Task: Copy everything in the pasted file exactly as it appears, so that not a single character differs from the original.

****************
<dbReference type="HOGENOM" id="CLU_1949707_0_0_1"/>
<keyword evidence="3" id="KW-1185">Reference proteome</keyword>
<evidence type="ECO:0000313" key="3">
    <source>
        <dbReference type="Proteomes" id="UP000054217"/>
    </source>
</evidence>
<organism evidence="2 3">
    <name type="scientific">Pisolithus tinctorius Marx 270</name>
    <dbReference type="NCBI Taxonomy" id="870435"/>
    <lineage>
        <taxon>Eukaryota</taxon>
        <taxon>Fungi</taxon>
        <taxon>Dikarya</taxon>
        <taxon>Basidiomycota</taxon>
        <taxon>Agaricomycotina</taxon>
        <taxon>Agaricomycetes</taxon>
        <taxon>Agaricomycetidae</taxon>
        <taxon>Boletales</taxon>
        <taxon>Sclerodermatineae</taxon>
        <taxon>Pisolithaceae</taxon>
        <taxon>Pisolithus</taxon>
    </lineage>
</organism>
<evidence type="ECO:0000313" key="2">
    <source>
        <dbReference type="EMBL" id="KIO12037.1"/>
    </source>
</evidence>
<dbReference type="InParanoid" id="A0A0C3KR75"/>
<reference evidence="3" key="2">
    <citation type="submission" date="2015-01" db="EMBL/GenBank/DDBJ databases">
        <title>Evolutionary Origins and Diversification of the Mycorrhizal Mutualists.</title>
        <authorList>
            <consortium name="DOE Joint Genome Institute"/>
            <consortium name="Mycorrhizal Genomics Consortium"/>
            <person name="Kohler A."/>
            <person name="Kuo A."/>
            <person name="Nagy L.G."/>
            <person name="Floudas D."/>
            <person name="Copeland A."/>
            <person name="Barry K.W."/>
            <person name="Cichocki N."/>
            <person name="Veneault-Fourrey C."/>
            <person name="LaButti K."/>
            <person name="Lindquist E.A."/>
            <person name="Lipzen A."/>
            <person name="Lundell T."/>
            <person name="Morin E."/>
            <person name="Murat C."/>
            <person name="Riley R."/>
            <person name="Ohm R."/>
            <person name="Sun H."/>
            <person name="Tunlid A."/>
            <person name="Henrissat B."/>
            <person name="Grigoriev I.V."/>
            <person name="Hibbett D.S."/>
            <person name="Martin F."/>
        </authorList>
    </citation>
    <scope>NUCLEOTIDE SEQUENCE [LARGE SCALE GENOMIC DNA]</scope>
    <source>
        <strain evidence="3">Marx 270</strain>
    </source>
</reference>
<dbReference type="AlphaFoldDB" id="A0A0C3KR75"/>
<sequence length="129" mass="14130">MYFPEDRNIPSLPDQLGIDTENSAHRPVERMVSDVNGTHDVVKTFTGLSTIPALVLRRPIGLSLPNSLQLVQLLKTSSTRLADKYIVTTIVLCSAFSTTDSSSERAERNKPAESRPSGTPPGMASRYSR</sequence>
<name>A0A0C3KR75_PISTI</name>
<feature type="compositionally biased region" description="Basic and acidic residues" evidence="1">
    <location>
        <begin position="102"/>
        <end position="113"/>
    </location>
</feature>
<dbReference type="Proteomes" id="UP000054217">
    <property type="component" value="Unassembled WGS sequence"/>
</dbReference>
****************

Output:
<dbReference type="HOGENOM" id="CLU_1949707_0_0_1"/>
<keyword evidence="3" id="KW-1185">Reference proteome</keyword>
<evidence type="ECO:0000313" key="3">
    <source>
        <dbReference type="Proteomes" id="UP000054217"/>
    </source>
</evidence>
<organism evidence="2 3">
    <name type="scientific">Pisolithus tinctorius Marx 270</name>
    <dbReference type="NCBI Taxonomy" id="870435"/>
    <lineage>
        <taxon>Eukaryota</taxon>
        <taxon>Fungi</taxon>
        <taxon>Dikarya</taxon>
        <taxon>Basidiomycota</taxon>
        <taxon>Agaricomycotina</taxon>
        <taxon>Agaricomycetes</taxon>
        <taxon>Agaricomycetidae</taxon>
        <taxon>Boletales</taxon>
        <taxon>Sclerodermatineae</taxon>
        <taxon>Pisolithaceae</taxon>
        <taxon>Pisolithus</taxon>
    </lineage>
</organism>
<evidence type="ECO:0000313" key="2">
    <source>
        <dbReference type="EMBL" id="KIO12037.1"/>
    </source>
</evidence>
<dbReference type="InParanoid" id="A0A0C3KR75"/>
<reference evidence="3" key="2">
    <citation type="submission" date="2015-01" db="EMBL/GenBank/DDBJ databases">
        <title>Evolutionary Origins and Diversification of the Mycorrhizal Mutualists.</title>
        <authorList>
            <consortium name="DOE Joint Genome Institute"/>
            <consortium name="Mycorrhizal Genomics Consortium"/>
            <person name="Kohler A."/>
            <person name="Kuo A."/>
            <person name="Nagy L.G."/>
            <person name="Floudas D."/>
            <person name="Copeland A."/>
            <person name="Barry K.W."/>
            <person name="Cichocki N."/>
            <person name="Veneault-Fourrey C."/>
            <person name="LaButti K."/>
            <person name="Lindquist E.A."/>
            <person name="Lipzen A."/>
            <person name="Lundell T."/>
            <person name="Morin E."/>
            <person name="Murat C."/>
            <person name="Riley R."/>
            <person name="Ohm R."/>
            <person name="Sun H."/>
            <person name="Tunlid A."/>
            <person name="Henrissat B."/>
            <person name="Grigoriev I.V."/>
            <person name="Hibbett D.S."/>
            <person name="Martin F."/>
        </authorList>
    </citation>
    <scope>NUCLEOTIDE SEQUENCE [LARGE SCALE GENOMIC DNA]</scope>
    <source>
        <strain evidence="3">Marx 270</strain>
    </source>
</reference>
<dbReference type="AlphaFoldDB" id="A0A0C3KR75"/>
<sequence length="129" mass="14130">MYFPEDRNIPSLPDQLGIDTENSAHRPVERMVSDVNGTHDVVKTFTGLSTIPALVLRRPIGLSLPNSLQLVQLLKTSSTRLADKYIVTTIVLCSAFSTTDSSSERAERNKPAESRPSGTPPGMASRYSR</sequence>
<name>A0A0C3KR75_PISTI</name>
<feature type="compositionally biased region" description="Basic and acidic residues" evidence="1">
    <location>
        <begin position="102"/>
        <end position="113"/>
    </location>
</feature>
<dbReference type="Proteomes" id="UP000054217">
    <property type="component" value="Unassembled WGS sequence"/>
</dbReference>